January 22, 2016
Think about aggressive treatment for metastatic prostate cancer, and what comes to mind? Most likely, it's not cryo- therapy or immunotherapy — or putting these two therapies together. But that may soon change, if a small trial at Johns Hopkins is as promising as Brady scientists Ashley Ross, M.D., Ph.D., and Charles Drake, M.D., Ph.D., hope it will be.
"One thing that advanced prostate cancer does well is adapt to and overcome therapy," says Ross. "You give anti- androgens, and the cancer develops castrate resistance. Give stronger anti-androgens, and chemotherapy, it figures out a way around them, too." But recent success in treating other forms of cancer — particularly melanoma — with checkpoint-blocking drugs such as PD-1 inhibitors, has given rise to the hope that this new approach to immunotherapy will work in prostate cancer, too, allowing "the immune system to kill cancer cells and adapt just as quickly as the cancer does to continue to eradicate disease."
PD-1-blocking drugs target the Programmed Death 1 (PD-1) molecule — a checkpoint for the immune system found on T cells, white blood cells that fend off infections and help fight cancer. In melanoma, bladder, lung and kidney cancer, these drugs have shown dramatic results, causing long-term remission of disease in some cases. In prostate cancer, however, giving PD-1 blockade alone has not had promising results.
The combination of a PD-1 blocker and cryotherapy may provide the long-awaited kick in the pants the body needs to attack advanced prostate cancer. In the past, immunotherapy "has produced a much more muted effect in prostate cancer: slight decreases in PSA, a mild trend to better survival, nothing huge," says Ross. One reason is that "with prostate cancer, the body doesn't seem to mount a great immune response; it needs some help." What it needs is a jump-start, and this is where cryotherapy comes in.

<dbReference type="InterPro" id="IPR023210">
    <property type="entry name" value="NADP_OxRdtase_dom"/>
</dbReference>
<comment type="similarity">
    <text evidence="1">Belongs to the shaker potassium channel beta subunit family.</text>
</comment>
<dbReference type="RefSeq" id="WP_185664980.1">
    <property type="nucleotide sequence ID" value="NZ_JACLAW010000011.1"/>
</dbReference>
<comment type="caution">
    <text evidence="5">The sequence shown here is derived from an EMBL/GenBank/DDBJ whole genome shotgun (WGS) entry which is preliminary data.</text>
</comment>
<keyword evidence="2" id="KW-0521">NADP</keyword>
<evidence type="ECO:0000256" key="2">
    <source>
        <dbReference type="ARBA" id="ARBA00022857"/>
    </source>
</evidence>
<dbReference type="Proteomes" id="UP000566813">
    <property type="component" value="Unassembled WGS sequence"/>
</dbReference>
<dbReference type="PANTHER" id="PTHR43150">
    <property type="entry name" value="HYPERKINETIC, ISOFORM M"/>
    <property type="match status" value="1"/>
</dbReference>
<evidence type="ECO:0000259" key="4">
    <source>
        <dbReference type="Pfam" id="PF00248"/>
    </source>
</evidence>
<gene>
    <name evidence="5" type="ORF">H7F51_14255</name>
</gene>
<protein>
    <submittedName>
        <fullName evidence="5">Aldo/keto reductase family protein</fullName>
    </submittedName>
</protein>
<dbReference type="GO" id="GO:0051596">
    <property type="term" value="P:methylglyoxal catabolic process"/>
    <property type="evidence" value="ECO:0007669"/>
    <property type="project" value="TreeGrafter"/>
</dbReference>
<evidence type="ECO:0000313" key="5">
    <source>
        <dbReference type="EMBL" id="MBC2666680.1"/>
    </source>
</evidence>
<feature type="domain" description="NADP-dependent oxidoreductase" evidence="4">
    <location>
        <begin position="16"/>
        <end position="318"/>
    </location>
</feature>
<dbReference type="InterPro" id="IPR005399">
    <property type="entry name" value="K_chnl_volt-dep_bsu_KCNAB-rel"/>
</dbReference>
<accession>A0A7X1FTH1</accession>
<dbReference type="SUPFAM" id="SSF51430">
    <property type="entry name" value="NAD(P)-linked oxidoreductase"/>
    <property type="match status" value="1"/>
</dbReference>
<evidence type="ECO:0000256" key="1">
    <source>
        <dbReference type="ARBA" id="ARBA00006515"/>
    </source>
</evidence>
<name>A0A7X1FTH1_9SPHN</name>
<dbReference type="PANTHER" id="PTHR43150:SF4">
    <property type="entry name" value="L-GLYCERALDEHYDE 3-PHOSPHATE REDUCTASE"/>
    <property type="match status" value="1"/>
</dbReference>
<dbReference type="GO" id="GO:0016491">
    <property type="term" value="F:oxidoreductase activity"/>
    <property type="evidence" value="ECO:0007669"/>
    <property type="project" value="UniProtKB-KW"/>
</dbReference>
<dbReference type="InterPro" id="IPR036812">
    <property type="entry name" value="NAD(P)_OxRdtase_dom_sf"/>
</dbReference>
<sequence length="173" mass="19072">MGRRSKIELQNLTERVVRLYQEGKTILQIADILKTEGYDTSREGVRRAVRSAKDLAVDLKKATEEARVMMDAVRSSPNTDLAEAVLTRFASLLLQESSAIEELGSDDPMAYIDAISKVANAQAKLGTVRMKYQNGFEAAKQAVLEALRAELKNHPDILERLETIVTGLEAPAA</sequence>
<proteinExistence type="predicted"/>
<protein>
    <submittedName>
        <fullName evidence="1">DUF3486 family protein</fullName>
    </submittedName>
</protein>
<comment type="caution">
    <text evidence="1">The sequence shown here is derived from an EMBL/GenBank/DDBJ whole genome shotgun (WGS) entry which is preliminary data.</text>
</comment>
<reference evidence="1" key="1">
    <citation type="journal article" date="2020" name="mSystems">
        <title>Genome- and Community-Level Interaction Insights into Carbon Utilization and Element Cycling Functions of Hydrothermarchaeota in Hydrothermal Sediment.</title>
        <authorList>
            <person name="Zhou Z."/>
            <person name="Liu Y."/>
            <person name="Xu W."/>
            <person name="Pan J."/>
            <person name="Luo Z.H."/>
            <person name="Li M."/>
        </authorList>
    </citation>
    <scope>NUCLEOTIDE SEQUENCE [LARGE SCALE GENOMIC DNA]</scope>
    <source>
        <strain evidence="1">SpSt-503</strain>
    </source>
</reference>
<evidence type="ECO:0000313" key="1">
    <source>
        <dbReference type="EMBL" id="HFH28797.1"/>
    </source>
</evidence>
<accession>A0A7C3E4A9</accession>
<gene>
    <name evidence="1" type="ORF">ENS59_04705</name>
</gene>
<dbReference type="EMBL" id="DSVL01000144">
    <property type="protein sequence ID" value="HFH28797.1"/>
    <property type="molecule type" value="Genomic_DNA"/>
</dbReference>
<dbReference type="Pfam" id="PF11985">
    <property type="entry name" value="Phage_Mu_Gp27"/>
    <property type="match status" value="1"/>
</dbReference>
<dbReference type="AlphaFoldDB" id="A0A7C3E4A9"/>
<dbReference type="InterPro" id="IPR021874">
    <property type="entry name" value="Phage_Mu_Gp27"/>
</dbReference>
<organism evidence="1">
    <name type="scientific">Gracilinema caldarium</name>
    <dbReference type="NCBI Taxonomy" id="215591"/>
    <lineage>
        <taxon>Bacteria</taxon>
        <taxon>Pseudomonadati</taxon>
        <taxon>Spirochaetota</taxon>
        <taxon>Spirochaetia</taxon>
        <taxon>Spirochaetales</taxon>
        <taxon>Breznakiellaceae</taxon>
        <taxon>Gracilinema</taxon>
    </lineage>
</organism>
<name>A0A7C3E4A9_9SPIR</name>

Working with medical oncologist Drake and post-doctoral fellow Benjamin Benzon, Ross and scientists in his laboratory have been testing ways that local therapies — applied right to the prostate — can augment the systemic immune response against cancer. "We needed a way to help the prostate cancer expose more of its tumor antigens so the immune system will recognize it better. To explore this, we generated mouse models of metastatic disease and tested surgery, radiation, cautery and cryotherapy. Cryotherapy appeared to cause the greatest anti-cancer response, allowing T cells to attack tumors at distant sites, as well," says Ross. The act of freezing the prostate, while not enough to eliminate cancer in distant metastatic sites on its own, may just cause enough chaos within the tumor — denaturing some of its proteins, disrupting its cells — that "we could teach the immune system how to recognize prostate cancer at distant metastatic sites, and not just delay its progression but kill it."
The trial, done in collaboration with Drake at Hopkins and with Merck, is open to men with fewer than five metastases and an intact prostate. "It's a single-arm trial," says Ross. "Everyone will get cryoablation of the prostate, an FDA-approved, minimally invasive treatment. They will get hormone deprivation for eight months, and a course of immunotherapy with an anti-PD-1 molecule called Pembrolizumab. At one year, we will look to see what their PSA is and if their metastatic lesions have disappeared. We are hoping that we will see regression of their metastases and very low PSAs in at least 50 percent of the men." For more information on this and other trials, please call Ross at 443-287-7225. You can also read more about the trial at Clinical Trials.Gov (trial number NCT02489357, https://clinicaltrials.gov/ct2/show/NCT02489357).